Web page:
We have much further to go before the budget is passed by the Board of Education, and there will need to be additional leadership from the City Council & Mayor to make this a reality and to reduce the tax impact on families.

Coverage of the January 30th action in the Jersey Journal HERE.

Check out more photos on Facebook.


BUILD's Diversity & Power on Display at March for Our Schools

Saturday, May 11, 2019

On March 11, 2019, BUILD’s Youth & Education issue action team demonstrated the diversity and power of BUILD by sending a group of 134 BUILD members to participate in the March for Our Schools rally alongside thousands of teachers, students, and parents from across Maryland.

Read about how a group of BUILD leaders trained families & teachers for this Action HERE.

First-Ever IAF “Writing for Organizers and Leaders” Workshop Held in Chicago

Friday, December 14, 2018
Metro IAF

Greg Pierce, publisher of ACTA Publications in Chicago and long-time IAF leader and organizer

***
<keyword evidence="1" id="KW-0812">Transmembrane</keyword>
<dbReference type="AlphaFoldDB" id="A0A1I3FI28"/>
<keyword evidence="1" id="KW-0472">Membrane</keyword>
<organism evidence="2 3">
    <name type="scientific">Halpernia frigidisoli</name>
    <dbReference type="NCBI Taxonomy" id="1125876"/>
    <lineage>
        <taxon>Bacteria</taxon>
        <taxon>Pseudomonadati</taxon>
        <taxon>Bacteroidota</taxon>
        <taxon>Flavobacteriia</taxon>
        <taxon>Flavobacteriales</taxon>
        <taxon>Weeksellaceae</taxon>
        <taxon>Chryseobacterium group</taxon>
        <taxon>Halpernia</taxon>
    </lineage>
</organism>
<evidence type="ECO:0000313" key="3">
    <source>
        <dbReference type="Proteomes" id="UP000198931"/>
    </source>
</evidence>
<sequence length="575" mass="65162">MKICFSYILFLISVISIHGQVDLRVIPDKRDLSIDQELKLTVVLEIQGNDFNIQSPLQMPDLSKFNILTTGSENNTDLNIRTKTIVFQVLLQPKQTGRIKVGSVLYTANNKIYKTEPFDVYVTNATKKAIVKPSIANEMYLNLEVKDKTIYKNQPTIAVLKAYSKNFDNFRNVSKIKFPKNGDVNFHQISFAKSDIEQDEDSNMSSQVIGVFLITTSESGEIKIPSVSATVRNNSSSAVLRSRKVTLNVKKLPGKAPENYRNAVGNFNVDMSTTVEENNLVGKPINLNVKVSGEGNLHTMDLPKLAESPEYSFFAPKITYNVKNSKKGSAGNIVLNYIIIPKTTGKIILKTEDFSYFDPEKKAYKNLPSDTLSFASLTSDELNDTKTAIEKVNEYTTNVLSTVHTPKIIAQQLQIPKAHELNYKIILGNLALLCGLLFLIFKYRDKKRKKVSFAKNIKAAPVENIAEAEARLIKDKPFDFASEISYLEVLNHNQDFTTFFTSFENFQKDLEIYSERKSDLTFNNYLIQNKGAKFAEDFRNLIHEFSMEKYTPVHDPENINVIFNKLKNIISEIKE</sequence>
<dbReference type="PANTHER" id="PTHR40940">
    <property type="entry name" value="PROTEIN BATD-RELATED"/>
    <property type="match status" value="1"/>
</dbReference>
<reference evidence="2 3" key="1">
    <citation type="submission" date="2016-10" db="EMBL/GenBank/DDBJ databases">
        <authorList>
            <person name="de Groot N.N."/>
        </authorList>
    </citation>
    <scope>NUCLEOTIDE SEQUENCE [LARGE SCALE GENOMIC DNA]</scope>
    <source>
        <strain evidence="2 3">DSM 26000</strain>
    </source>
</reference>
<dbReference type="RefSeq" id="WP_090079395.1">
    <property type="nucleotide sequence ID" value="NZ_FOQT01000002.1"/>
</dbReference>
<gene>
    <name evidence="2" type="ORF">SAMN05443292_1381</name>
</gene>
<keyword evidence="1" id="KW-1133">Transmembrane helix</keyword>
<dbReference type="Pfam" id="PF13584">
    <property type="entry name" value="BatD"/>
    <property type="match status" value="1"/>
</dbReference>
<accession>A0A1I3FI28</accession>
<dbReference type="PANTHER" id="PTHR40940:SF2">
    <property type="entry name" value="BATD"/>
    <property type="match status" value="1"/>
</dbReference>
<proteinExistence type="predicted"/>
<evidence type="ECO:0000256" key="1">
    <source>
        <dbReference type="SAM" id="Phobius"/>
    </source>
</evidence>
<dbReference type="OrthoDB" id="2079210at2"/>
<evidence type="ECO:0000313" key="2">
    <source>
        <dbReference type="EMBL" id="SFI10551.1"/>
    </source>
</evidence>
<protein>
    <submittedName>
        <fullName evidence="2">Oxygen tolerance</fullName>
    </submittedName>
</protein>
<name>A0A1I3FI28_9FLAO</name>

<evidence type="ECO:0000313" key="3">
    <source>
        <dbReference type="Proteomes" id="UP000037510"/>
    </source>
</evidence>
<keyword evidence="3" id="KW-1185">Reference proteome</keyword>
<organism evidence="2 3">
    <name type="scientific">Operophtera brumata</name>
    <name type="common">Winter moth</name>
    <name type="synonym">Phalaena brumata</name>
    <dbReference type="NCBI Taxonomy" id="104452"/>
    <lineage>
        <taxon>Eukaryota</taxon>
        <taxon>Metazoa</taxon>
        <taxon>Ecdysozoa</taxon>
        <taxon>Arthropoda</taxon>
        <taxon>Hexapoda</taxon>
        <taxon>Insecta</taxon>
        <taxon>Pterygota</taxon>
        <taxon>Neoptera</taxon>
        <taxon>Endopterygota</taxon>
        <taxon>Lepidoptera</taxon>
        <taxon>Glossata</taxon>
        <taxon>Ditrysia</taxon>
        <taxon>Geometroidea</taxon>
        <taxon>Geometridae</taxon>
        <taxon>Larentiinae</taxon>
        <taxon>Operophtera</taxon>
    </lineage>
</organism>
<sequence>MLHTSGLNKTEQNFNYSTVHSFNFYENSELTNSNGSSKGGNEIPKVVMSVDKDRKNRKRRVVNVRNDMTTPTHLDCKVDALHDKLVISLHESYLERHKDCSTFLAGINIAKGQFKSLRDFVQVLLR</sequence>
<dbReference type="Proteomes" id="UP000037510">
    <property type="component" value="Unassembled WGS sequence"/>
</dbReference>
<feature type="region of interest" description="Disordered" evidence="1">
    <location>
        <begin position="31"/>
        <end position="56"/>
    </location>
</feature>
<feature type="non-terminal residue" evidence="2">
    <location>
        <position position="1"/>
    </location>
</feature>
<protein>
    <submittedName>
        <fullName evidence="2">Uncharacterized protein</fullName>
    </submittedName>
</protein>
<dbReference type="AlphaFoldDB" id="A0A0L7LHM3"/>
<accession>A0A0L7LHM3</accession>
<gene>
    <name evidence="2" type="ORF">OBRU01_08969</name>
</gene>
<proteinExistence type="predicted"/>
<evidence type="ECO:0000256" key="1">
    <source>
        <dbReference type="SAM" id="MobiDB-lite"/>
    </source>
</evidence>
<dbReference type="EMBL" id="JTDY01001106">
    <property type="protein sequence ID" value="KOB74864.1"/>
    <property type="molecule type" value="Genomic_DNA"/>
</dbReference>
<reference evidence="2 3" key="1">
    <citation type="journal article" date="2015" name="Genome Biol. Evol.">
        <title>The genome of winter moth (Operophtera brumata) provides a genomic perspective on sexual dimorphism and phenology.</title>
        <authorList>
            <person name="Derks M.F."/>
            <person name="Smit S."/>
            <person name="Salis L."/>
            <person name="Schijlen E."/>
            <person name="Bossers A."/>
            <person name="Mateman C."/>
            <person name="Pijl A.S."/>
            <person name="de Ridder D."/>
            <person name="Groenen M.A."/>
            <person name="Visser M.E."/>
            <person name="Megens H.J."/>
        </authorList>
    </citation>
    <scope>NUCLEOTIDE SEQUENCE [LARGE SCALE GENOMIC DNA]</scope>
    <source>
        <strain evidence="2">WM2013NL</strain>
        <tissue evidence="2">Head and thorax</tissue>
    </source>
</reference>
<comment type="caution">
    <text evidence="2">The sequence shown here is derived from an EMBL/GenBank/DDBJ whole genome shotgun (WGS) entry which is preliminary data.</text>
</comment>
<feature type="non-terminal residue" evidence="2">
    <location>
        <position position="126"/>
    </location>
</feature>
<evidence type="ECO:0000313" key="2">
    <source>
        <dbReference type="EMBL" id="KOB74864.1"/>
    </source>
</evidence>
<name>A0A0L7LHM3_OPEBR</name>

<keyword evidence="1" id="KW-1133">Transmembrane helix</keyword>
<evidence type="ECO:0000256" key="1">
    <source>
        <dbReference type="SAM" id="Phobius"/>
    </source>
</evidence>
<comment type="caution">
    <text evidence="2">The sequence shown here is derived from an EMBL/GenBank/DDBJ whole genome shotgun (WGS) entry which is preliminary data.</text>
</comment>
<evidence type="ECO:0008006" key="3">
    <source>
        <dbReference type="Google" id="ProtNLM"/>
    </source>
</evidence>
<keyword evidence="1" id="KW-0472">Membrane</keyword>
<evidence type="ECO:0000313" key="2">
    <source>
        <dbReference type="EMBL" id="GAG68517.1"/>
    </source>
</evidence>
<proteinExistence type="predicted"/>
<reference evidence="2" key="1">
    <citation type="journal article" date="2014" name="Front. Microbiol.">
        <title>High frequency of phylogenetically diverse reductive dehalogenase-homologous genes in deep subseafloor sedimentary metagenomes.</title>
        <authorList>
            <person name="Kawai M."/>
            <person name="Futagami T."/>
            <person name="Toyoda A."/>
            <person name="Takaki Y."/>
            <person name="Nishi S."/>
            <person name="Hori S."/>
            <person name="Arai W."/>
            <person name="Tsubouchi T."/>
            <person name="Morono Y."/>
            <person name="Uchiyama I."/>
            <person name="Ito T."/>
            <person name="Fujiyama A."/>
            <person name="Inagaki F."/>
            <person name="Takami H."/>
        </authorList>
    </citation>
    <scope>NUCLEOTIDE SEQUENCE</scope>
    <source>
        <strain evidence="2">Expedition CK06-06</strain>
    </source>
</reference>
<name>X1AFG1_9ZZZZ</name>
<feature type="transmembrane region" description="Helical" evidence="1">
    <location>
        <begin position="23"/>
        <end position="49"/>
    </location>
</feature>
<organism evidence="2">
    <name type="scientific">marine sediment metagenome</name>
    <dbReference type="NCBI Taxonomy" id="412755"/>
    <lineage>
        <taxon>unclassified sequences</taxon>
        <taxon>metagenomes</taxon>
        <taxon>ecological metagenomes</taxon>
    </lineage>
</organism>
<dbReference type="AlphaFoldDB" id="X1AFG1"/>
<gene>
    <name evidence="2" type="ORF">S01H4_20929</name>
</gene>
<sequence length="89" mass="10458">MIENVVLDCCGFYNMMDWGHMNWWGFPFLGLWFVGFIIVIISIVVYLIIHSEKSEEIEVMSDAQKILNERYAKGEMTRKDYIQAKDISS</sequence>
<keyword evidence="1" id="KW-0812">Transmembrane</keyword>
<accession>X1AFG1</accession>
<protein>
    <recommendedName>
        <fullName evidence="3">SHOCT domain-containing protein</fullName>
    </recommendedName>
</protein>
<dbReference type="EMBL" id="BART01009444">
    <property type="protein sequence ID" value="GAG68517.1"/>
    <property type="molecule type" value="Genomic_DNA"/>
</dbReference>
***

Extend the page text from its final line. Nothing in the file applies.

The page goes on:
Do we have to “love” writing to do it well, or can we write well just because it needs to be done? 
This was one of the first questions fourteen active IAF leaders and organizers grappled with during a two-day intensive immersion workshop led by long-time IAF leader/organizer Greg Pierce, the publisher of ACTA Publications in Chicago. The sessions were filled with lots of specific tips on things like: getting started; recognizing great first and last lines; picking the best adjectives, adverbs, and verbs; editing multiple drafts and welcoming editing by others; collaborative writing; and finishing and publishing a piece.